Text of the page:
Some moms and dads worry that they could have done something to prevent their Aspergers youngster's problems. They also agonize over whether they could do more now. Some stress is to be expected. As long as you're sleeping and eating well, enjoying much of your day-to-day life, and finding support where you need it, your stress is probably not too overwhelming.
Are you too stressed? Ask yourself these questions:
- Are symptoms of stress impeding your functioning?
- Are you finding it hard to get through the day's activities?
- Are you having a hard time eating, sleeping, or getting up in the morning?
If you're exhausted and overwhelmed on a regular basis, you're more susceptible to physical and mental disorders. You may need time and help to recharge your batteries and find coping mechanisms. And it's important to take action now for the future. After all, when you're the mother or father of an Aspergers youngster, you're in it for the long term.
An experienced professional can help give you concrete ideas for finding time and space for yourself. He/she can also work with you to develop specific coping strategies. Changes in attitude can make a big difference, and there are many ways to work on your own feelings. It may also be helpful to have an appropriate time and place to let out pent-up frustration that's so often a part of coping with a youngster with an Autism Spectrum Disorder.
It's important to find a psychologist, psychiatrist, or social worker who has specific experience in working with families affected by Aspergers. To find such a person, get in touch with local Aspergers support groups and ask for advice. Check out online databases. Ask your family doctor for suggestions, too. Some states offer a service called "mobile therapy." This program brings therapists into your home to work with you and your whole family.
The main thing parents with an Aspergers youngster need to know is that they are not alone. There is help out there! Even if you are a single mom raising kids alone, there is help. It's up to the parent, however, to realize that it's not a sign of failure as a parent to need and accept help in caring for your Aspie.
Discipline for an Aspergers youngster is often very different than the way you would discipline a neurotypical child. So a parent is often left feeling helpless and not knowing what to do, and feeling they have nowhere to turn in getting a break from parenting. In fact, a lot of moms and dads actually feel guilty for even wanting a break, let alone taking one. The idea of a few hours away from their youngster makes them feel as though they are failing him or her as a parent. For some reason, some parents feel that to parent their youngster, that means being around them and caring for them 24/7 without any outside help.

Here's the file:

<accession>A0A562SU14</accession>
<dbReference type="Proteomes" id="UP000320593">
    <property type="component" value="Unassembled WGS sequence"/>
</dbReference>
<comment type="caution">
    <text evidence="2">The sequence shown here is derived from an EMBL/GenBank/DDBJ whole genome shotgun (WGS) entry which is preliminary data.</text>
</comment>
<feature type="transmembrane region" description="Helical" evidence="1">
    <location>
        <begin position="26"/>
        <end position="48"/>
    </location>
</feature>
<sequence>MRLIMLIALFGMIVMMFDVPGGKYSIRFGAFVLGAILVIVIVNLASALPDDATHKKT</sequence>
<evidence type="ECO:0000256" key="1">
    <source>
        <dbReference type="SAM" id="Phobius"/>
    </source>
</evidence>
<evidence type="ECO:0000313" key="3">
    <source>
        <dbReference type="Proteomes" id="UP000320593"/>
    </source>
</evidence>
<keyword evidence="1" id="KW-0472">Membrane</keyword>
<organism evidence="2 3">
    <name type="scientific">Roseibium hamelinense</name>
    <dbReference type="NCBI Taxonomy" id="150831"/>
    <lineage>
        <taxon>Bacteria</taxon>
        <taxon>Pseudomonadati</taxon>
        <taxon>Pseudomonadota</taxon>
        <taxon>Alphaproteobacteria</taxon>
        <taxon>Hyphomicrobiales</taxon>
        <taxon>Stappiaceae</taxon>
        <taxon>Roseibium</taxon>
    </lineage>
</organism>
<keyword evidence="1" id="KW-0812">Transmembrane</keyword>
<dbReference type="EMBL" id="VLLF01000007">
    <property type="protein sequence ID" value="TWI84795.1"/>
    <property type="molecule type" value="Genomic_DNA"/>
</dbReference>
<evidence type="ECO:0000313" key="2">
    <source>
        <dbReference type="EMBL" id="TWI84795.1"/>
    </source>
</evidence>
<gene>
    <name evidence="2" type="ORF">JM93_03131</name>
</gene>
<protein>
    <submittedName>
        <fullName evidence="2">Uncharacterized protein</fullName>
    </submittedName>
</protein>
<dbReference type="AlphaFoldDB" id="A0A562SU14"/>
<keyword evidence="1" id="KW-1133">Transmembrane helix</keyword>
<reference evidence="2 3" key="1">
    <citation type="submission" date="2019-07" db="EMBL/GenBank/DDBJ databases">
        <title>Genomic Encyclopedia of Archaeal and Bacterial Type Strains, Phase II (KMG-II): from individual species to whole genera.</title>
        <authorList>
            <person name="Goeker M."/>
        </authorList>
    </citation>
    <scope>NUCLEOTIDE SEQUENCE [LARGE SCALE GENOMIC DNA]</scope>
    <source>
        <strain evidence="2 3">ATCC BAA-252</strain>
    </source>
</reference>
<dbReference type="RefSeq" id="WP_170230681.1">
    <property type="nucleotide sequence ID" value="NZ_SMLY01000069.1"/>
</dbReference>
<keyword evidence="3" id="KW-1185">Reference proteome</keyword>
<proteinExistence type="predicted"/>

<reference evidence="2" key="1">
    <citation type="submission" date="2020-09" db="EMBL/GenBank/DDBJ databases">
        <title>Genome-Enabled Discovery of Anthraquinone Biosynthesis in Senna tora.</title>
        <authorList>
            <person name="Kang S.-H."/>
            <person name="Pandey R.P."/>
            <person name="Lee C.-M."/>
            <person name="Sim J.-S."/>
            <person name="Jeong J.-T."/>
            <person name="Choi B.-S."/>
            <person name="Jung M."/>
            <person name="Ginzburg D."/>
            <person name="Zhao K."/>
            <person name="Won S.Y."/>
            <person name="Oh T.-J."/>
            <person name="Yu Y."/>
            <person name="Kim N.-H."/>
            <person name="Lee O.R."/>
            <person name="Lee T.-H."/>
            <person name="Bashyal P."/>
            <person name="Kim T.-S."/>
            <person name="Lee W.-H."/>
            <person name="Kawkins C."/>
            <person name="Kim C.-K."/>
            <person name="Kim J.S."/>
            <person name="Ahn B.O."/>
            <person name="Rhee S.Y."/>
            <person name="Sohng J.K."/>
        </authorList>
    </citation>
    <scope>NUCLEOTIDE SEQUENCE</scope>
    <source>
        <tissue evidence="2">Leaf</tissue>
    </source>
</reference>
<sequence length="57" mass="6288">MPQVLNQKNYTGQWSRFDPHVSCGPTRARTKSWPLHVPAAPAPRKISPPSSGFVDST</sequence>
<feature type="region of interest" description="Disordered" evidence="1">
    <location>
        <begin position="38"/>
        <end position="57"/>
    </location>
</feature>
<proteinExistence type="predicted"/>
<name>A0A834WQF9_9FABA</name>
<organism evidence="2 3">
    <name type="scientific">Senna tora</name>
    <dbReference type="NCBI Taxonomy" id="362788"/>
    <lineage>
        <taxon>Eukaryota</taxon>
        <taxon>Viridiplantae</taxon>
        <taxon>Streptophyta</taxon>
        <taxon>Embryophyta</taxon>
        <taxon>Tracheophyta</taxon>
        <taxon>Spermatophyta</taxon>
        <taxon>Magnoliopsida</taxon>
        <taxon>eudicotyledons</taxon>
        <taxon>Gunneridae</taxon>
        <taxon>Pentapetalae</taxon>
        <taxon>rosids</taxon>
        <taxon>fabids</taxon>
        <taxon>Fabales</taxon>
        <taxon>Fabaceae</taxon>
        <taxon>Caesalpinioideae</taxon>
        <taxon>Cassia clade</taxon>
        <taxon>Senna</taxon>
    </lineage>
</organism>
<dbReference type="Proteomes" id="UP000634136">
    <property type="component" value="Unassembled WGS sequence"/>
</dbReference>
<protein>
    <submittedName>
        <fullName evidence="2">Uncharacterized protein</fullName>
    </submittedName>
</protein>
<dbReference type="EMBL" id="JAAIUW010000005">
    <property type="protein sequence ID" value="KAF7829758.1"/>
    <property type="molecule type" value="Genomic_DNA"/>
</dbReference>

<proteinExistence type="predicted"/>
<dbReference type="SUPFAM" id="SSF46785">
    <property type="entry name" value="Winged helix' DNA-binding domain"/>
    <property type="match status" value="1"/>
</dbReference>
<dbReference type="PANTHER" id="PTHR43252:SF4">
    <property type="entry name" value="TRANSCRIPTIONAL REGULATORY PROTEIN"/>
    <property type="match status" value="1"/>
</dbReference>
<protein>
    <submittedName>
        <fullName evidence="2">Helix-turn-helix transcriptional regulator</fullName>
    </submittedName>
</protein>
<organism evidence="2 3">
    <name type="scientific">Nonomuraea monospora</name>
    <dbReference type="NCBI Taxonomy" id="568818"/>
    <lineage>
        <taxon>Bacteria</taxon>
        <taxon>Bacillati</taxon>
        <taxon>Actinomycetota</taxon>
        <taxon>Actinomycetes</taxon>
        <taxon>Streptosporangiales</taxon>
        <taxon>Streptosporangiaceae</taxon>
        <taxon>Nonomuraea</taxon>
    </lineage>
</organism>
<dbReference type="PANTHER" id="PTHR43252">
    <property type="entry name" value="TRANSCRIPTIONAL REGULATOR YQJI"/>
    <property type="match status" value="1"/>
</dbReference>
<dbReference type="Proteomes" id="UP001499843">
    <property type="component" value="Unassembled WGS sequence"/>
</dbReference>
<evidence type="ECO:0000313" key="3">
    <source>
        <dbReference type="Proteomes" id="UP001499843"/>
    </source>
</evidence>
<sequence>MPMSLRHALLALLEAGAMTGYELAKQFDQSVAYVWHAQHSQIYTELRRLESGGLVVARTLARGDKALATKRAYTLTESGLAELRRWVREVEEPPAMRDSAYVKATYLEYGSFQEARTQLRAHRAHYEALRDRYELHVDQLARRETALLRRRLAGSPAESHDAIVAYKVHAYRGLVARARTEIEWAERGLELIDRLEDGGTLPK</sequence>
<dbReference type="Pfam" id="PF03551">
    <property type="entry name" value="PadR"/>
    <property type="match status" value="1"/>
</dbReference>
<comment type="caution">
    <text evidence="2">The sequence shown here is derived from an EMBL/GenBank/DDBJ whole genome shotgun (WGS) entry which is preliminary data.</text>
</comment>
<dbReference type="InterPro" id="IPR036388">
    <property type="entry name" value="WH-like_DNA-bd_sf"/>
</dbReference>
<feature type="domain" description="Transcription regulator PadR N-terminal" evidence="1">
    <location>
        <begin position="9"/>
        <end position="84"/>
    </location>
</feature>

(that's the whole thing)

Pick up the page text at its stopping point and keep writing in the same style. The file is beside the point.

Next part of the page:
Moms and dads need to take a break! Hire a competent babysitter, even a nurse if needed, get family to help, ask a friend for help! The point is this: get out of the house alone or with your spouse for a few hours and enjoy yourself. You can’t change any of the issues your youngster may have, but you can get a break. You can get out a few hours a week alone to unwind and you can get help to allow you to get that much needed break.
There are no easy answers on how to raise a youngster with Aspergers. Every child is different, as is every parent in their parenting methods. But the stress level is invariably there. Handling the stress is necessary in order to provide good care not only for your youngster, but for yourself and the rest of the family as well.
Many parents go through a difficult time when their youngster is first diagnosed. But after a year or two, most do learn to cope, enjoy their youngster's achievements and their own lives, and have fun.
Aspergers children are special indeed – and we love our children very much. But we as moms and dads need to be able to unwind and relieve the stress so that we are better able to parent. Never feel guilty for needing to ask for help!
Bottom line: If you're not the person you normally are, then that's a reason to get help, or at least consider that possibility.
The Aspergers Comprehensive Handbook